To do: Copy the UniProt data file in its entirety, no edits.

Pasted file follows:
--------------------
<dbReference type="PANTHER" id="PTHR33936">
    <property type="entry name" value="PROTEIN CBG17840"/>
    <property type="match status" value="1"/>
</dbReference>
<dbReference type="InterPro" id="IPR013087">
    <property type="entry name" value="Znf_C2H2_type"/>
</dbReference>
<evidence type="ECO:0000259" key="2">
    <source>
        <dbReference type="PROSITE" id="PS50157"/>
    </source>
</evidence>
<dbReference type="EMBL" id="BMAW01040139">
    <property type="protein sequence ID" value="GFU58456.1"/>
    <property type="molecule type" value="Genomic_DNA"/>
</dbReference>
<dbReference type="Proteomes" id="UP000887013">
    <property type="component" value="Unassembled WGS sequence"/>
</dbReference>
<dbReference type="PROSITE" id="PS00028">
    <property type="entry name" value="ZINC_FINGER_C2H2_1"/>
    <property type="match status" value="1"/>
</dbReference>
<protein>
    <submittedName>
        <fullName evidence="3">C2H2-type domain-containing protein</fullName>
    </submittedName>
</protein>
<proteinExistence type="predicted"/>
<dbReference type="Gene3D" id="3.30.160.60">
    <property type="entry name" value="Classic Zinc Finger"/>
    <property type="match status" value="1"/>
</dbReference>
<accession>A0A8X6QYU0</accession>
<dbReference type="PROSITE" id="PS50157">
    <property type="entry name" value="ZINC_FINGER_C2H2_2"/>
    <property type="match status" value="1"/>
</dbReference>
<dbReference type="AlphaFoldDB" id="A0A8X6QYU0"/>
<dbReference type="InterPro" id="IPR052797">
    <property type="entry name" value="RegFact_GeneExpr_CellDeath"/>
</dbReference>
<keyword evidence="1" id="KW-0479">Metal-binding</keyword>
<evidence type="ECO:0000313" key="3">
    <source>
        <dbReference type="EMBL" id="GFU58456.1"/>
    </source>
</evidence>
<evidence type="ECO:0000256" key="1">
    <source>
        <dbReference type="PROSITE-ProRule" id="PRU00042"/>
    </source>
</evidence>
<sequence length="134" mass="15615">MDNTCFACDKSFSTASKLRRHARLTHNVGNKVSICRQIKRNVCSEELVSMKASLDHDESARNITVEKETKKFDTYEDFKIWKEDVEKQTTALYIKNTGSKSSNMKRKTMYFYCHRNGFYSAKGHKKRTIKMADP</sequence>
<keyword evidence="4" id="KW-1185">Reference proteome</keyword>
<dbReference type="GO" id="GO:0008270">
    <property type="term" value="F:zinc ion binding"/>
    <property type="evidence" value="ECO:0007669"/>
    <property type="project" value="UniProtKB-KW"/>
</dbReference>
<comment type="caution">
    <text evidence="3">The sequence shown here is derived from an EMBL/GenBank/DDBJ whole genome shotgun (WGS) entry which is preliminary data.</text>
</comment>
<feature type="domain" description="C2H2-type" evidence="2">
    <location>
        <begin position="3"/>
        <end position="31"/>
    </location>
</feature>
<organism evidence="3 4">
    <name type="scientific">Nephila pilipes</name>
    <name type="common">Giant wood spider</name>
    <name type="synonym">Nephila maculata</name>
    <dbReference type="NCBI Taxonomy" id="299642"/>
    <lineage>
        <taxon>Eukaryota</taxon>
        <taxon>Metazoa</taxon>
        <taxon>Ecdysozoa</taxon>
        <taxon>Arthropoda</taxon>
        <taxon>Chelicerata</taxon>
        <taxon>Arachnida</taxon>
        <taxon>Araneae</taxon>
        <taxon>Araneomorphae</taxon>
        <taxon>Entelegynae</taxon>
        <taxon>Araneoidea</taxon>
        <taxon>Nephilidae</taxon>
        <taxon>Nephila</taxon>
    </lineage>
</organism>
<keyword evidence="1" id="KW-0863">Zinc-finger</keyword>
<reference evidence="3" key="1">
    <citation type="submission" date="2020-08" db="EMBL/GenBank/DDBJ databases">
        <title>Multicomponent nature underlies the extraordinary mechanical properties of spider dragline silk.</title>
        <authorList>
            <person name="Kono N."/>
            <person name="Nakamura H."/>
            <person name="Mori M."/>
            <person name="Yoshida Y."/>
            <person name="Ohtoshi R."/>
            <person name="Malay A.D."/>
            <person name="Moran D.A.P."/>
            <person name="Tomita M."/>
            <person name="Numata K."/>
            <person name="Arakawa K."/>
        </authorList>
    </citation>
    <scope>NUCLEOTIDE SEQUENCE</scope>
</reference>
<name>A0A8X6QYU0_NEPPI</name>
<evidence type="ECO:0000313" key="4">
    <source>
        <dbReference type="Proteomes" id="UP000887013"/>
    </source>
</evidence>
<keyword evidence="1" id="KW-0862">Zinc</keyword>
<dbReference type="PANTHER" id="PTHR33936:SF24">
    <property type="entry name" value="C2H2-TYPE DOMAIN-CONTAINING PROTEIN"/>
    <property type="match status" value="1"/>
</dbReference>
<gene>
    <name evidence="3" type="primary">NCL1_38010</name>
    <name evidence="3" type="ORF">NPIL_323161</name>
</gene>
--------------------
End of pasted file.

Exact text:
<dbReference type="PANTHER" id="PTHR33936">
    <property type="entry name" value="PROTEIN CBG17840"/>
    <property type="match status" value="1"/>
</dbReference>
<dbReference type="InterPro" id="IPR013087">
    <property type="entry name" value="Znf_C2H2_type"/>
</dbReference>
<evidence type="ECO:0000259" key="2">
    <source>
        <dbReference type="PROSITE" id="PS50157"/>
    </source>
</evidence>
<dbReference type="EMBL" id="BMAW01040139">
    <property type="protein sequence ID" value="GFU58456.1"/>
    <property type="molecule type" value="Genomic_DNA"/>
</dbReference>
<dbReference type="Proteomes" id="UP000887013">
    <property type="component" value="Unassembled WGS sequence"/>
</dbReference>
<dbReference type="PROSITE" id="PS00028">
    <property type="entry name" value="ZINC_FINGER_C2H2_1"/>
    <property type="match status" value="1"/>
</dbReference>
<protein>
    <submittedName>
        <fullName evidence="3">C2H2-type domain-containing protein</fullName>
    </submittedName>
</protein>
<proteinExistence type="predicted"/>
<dbReference type="Gene3D" id="3.30.160.60">
    <property type="entry name" value="Classic Zinc Finger"/>
    <property type="match status" value="1"/>
</dbReference>
<accession>A0A8X6QYU0</accession>
<dbReference type="PROSITE" id="PS50157">
    <property type="entry name" value="ZINC_FINGER_C2H2_2"/>
    <property type="match status" value="1"/>
</dbReference>
<dbReference type="AlphaFoldDB" id="A0A8X6QYU0"/>
<dbReference type="InterPro" id="IPR052797">
    <property type="entry name" value="RegFact_GeneExpr_CellDeath"/>
</dbReference>
<keyword evidence="1" id="KW-0479">Metal-binding</keyword>
<evidence type="ECO:0000313" key="3">
    <source>
        <dbReference type="EMBL" id="GFU58456.1"/>
    </source>
</evidence>
<evidence type="ECO:0000256" key="1">
    <source>
        <dbReference type="PROSITE-ProRule" id="PRU00042"/>
    </source>
</evidence>
<sequence length="134" mass="15615">MDNTCFACDKSFSTASKLRRHARLTHNVGNKVSICRQIKRNVCSEELVSMKASLDHDESARNITVEKETKKFDTYEDFKIWKEDVEKQTTALYIKNTGSKSSNMKRKTMYFYCHRNGFYSAKGHKKRTIKMADP</sequence>
<keyword evidence="4" id="KW-1185">Reference proteome</keyword>
<dbReference type="GO" id="GO:0008270">
    <property type="term" value="F:zinc ion binding"/>
    <property type="evidence" value="ECO:0007669"/>
    <property type="project" value="UniProtKB-KW"/>
</dbReference>
<comment type="caution">
    <text evidence="3">The sequence shown here is derived from an EMBL/GenBank/DDBJ whole genome shotgun (WGS) entry which is preliminary data.</text>
</comment>
<feature type="domain" description="C2H2-type" evidence="2">
    <location>
        <begin position="3"/>
        <end position="31"/>
    </location>
</feature>
<organism evidence="3 4">
    <name type="scientific">Nephila pilipes</name>
    <name type="common">Giant wood spider</name>
    <name type="synonym">Nephila maculata</name>
    <dbReference type="NCBI Taxonomy" id="299642"/>
    <lineage>
        <taxon>Eukaryota</taxon>
        <taxon>Metazoa</taxon>
        <taxon>Ecdysozoa</taxon>
        <taxon>Arthropoda</taxon>
        <taxon>Chelicerata</taxon>
        <taxon>Arachnida</taxon>
        <taxon>Araneae</taxon>
        <taxon>Araneomorphae</taxon>
        <taxon>Entelegynae</taxon>
        <taxon>Araneoidea</taxon>
        <taxon>Nephilidae</taxon>
        <taxon>Nephila</taxon>
    </lineage>
</organism>
<keyword evidence="1" id="KW-0863">Zinc-finger</keyword>
<reference evidence="3" key="1">
    <citation type="submission" date="2020-08" db="EMBL/GenBank/DDBJ databases">
        <title>Multicomponent nature underlies the extraordinary mechanical properties of spider dragline silk.</title>
        <authorList>
            <person name="Kono N."/>
            <person name="Nakamura H."/>
            <person name="Mori M."/>
            <person name="Yoshida Y."/>
            <person name="Ohtoshi R."/>
            <person name="Malay A.D."/>
            <person name="Moran D.A.P."/>
            <person name="Tomita M."/>
            <person name="Numata K."/>
            <person name="Arakawa K."/>
        </authorList>
    </citation>
    <scope>NUCLEOTIDE SEQUENCE</scope>
</reference>
<name>A0A8X6QYU0_NEPPI</name>
<evidence type="ECO:0000313" key="4">
    <source>
        <dbReference type="Proteomes" id="UP000887013"/>
    </source>
</evidence>
<keyword evidence="1" id="KW-0862">Zinc</keyword>
<dbReference type="PANTHER" id="PTHR33936:SF24">
    <property type="entry name" value="C2H2-TYPE DOMAIN-CONTAINING PROTEIN"/>
    <property type="match status" value="1"/>
</dbReference>
<gene>
    <name evidence="3" type="primary">NCL1_38010</name>
    <name evidence="3" type="ORF">NPIL_323161</name>
</gene>